GOES-16, formerly known as GOES-R before reaching geostationary orbit, is the first of the GOES-R series of Geostationary Operational Environmental Satellite (GOES) operated by NASA and the National Oceanic and Atmospheric Administration (NOAA). GOES-16 serves as the operational geostationary weather satellite in the GOES East position at 75.2°W, providing a view centered on the Americas. GOES-16 provides high spatial and temporal resolution imagery of the Earth through 16 spectral bands at visible and infrared wavelengths using its Advanced Baseline Imager (ABI). GOES-16's Geostationary Lightning Mapper (GLM) is the first operational lightning mapper flown in geostationary orbit. The spacecraft also includes four other scientific instruments for monitoring space weather and the Sun.
The Geostationary Operational Environmental Satellite (GOES) program began as a joint effort between the National Aeronautics and Space Administration (NASA) and the National Oceanic and Atmospheric Administration (NOAA) in 1975 to develop geostationary weather satellites following the success of the Applications Technology Satellite (ATS) and Synchronous Meteorological Satellite programs beginning in 1966. In the 1999 Operational Requirements Document (ORD) for the Evolution of Future NOAA Operational Geostationary Satellites, NOAA listed instrument requirements for the next generation of GOES imager and sounder. Top priorities included continuous observation capabilities, the ability to observe weather phenomena at all spatial scales, and improved spatial and temporal resolution for both the imager and sounder. These specifications laid the conceptual foundations for the instruments that would eventually be included with GOES-16.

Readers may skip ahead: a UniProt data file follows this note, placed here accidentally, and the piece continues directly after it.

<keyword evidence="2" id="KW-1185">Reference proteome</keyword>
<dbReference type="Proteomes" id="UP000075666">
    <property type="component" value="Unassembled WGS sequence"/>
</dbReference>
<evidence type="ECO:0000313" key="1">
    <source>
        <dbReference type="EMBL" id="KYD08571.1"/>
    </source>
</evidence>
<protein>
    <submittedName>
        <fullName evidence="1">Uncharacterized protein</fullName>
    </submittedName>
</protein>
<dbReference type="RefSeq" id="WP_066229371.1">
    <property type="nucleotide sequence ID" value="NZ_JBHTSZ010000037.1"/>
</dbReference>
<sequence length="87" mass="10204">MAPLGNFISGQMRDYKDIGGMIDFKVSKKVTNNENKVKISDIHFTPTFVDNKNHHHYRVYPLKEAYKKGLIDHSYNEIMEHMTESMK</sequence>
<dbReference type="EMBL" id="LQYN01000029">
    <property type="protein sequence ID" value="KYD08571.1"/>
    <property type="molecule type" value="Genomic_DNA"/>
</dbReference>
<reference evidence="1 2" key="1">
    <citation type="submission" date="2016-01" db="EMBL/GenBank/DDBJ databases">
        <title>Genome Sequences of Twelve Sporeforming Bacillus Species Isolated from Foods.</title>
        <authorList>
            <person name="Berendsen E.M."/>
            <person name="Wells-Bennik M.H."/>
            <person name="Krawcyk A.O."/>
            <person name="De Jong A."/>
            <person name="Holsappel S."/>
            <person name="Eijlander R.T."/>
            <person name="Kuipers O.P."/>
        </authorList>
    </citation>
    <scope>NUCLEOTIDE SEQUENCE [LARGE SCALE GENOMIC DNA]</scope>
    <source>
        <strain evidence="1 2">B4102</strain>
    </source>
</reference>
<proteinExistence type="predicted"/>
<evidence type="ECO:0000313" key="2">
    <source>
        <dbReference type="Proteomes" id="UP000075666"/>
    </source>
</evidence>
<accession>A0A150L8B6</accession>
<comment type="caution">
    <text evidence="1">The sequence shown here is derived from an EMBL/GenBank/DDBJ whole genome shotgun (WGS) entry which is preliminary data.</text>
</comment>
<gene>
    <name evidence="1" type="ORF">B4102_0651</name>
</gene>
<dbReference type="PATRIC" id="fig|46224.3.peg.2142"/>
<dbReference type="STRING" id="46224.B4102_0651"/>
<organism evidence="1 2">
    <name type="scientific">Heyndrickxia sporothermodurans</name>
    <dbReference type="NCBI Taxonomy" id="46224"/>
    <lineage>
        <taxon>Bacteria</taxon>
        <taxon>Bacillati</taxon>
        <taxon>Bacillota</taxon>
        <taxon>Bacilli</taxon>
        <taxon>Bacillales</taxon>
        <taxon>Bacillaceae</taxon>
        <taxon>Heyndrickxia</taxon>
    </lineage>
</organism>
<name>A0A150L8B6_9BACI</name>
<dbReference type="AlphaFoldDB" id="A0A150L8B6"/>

Images updated every 5 minutes. NOAA GEOS-16
GOES 16 Visible Radar


The 0.47 micrometer (µm), or “blue” band, one of the two visible bands on the ABI, provides data for monitoring aerosols. The geostationary 0.47 µm band provides nearly continuous daytime observations of dust, haze, smoke and clouds. Measurements of aerosol optical depths (AOD) will help air quality monitoring and tracking, respectively. This blue band, combined with a “green” band and a “red” band (0.64 µm), can provide “simulated natural color” imagery of the Earth. The 0.47 µm band is also useful for air pollution studies and improving numerous products that rely on clear-sky radiances (such as land and sea surface products).
GOES 16 Longwave Infrared


The traditional longwave infrared window (11.2 micrometer (μm)) band enables operational meteorologists to diagnose discrete clouds and organized features for general weather forecasting, analysis, and broadcasting applications. Observations from this infrared window channel can characterize atmospheric processes associated with extratropical cyclones and also in single thunderstorms and convective complexes. The window channel also contributes to many satellite derived products, such as precipitation estimates, cloud-drift winds, hurricane intensity and track analyses, cloud-top heights, volcanic ash detection, as well as fog detection, cloud phase, and cloud particle size estimates.
GOES 16 Shortwave IR 4 Hour Loop


The shortwave IR window (3.9 micrometer (μm)) band (on the current GOES imagers) has been demonstrated to be useful in many applications, including fog/low cloud identification at night, fire/hot-spot identification, volcanic eruption and ash detection, and daytime snow and ice detection. Low-level atmospheric vector winds can also be estimated using this band. The shortwave IR window is also useful for studying urban heat islands and clouds. Compared to nighttime, there will be overall warmer temperatures in this shortwave window band during the day, due to the additional reflected solar component

Surface Data
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This is a composite map contain the following analyses: radar summary (color filled areas), surface data plot (composite station model), frontal locations (in various bold lines) and pressure contours (in thin blue lines).